Thursday, January 21, 2010

The Next Directory in 1988: the catalogue that changed mail order


I've been ferreting about in the attics again. After finding the Kate Moss issue of The Face from 1990 up there, I did some more excavating and came up with this launch copy of the Next Directory from 1988.

To those of you who are in your twenties, the very idea that a mail order catalogue was able to change our expectations of retail & the way we shop could possibly seem hyperbolic. And if I said that that catalogue was produced by High Street behemoth (& third biggest retail chain in the UK) Next, you'd probably snort with laughter. But back in the pre-on-line retail, pre-democratisation of style 1980s, catalogue shopping was a very different beast.

Downmarket, dull, printed on flimsy paper & based around the installment payment method, mail order catalogue shopping had little connection with style or even customer service: it wasn't unusual to be given a window of 28 days for delivery.

And then along came retail genius George Davis and his Next Empire which launched in 1982. Next was known for everyday price points, a focus on excellent design, decent fabrics and very good tailoring, previously impossible to find on the High Street.

In 1988 he decided to address the moribund mail order world. He decided that the Next Directory cost would £3, the price of a book back then. It was an investment, a clear pitch at a quality audience, with its hardback covers, ribbon bookmarks and thick glossy paper stock.

There were real fabric swatches:


And a vast team of photographers, stylists and hair & make-up, many of whom would go on to become some of the most respected names in the industry:


Then there were the models:


And hello Yasmin le Bon:


I remember being so excited to receive my copy that I haunted the mail pigeonholes at my boarding school for a week. When it arrived I bunked class to sit and leaf through it, carefully marking out everything I wanted.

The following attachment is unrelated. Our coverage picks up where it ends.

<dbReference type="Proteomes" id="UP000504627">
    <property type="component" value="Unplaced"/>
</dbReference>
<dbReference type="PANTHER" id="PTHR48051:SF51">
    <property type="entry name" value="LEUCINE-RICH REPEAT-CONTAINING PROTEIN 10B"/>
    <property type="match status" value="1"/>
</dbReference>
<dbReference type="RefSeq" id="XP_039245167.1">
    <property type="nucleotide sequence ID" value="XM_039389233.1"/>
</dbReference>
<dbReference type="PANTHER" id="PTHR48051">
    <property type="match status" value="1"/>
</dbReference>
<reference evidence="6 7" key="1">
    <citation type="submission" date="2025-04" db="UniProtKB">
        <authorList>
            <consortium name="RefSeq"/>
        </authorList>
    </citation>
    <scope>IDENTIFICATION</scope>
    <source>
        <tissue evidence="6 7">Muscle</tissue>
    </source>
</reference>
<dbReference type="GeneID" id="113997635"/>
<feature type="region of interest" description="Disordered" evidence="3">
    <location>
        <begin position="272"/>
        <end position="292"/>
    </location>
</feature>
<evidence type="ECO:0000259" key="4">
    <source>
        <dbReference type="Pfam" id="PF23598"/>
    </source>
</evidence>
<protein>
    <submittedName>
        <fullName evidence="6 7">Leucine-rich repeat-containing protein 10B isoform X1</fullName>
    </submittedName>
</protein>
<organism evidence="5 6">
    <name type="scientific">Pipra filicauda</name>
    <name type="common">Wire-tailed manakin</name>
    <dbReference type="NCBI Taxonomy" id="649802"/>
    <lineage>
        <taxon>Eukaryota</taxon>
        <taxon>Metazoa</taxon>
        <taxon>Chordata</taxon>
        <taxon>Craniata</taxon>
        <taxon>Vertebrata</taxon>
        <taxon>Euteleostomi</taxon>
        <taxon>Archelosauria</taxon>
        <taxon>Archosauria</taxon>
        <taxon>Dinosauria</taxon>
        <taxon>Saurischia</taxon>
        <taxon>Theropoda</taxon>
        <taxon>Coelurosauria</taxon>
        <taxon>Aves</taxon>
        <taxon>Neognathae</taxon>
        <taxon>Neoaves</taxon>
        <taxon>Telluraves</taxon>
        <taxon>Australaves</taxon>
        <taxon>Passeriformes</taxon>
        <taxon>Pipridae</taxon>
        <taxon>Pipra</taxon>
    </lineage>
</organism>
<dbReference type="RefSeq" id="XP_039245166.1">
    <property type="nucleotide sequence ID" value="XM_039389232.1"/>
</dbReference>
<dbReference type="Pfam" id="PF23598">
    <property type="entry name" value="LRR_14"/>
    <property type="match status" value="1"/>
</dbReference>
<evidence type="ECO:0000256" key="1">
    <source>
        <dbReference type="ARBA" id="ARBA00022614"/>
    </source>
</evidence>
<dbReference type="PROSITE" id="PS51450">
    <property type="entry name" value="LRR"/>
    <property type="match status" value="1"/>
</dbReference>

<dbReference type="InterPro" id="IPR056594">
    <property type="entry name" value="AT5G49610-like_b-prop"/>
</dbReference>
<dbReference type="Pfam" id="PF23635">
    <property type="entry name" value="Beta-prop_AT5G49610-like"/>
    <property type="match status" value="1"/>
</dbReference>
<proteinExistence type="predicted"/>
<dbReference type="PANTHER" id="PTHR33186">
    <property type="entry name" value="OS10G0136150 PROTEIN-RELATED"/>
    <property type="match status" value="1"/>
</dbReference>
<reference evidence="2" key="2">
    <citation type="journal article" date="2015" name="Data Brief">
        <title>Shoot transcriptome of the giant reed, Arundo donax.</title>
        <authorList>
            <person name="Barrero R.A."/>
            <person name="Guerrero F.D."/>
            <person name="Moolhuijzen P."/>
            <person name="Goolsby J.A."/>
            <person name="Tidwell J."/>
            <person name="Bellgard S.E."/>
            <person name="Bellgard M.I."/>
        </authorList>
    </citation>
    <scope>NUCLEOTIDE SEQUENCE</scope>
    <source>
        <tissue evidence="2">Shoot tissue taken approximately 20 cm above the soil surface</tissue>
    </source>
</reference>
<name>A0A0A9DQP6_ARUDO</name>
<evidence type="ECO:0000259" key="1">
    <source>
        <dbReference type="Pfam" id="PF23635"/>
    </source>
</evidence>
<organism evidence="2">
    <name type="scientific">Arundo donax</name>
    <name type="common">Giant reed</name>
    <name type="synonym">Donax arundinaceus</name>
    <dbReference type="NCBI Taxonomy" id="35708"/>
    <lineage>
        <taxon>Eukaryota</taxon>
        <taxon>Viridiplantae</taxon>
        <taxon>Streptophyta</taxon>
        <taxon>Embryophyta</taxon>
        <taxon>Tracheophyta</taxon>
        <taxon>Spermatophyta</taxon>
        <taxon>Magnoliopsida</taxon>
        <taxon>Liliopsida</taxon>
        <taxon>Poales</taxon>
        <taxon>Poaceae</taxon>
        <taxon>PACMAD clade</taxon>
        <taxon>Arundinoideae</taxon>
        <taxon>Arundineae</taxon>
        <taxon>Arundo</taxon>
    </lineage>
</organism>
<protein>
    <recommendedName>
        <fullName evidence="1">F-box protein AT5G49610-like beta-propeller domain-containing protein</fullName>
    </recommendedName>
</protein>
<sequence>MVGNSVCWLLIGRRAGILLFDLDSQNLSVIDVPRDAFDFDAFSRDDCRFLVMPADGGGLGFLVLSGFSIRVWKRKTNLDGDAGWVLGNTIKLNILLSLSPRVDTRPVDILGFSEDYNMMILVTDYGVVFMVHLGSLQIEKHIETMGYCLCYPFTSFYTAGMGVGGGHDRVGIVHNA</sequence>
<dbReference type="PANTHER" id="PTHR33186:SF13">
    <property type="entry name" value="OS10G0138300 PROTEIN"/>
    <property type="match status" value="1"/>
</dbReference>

And if that sounds strange, remember fashion wasn't accessible then. There was no internet, so we relied on magazines and newspapers to bring us fashion news. The High Street was a wasteland and I relied on charity shops & vintage to try to copy what I saw in British W (then a short lived newspaper) and Vogue. There was no Grazia interpreting fashion or Topshop setting trends back then. So a glossy fashion catalogue was really, really big news.


Not that I could afford any of it. Clothes were still expensive, relatively. The idea of fast, cheap fashion hadn't happened yet and if you check the prices in the Directory they aren't far off what we pay now twenty years later.

Flicking through the Directory in 2010, on the tail end of the eighties fashion revival, it's refreshing to be reminded what 80s fashion actually looked like for normal people, rather than the filtered version served up these days.

There's classic aerobics workout gear:


I remember very clearly wanting this striped dress with a deep & desperate longing:


The obligatory 80s pinstriped power suits:


There were mens suits, all boxy shouders and double breasted,


and a look which epitomises the 80s for me: monochrome, riffing on the 1950s:


Ah my youth.

I've put a whole load of images up on my LLG archive flickr account here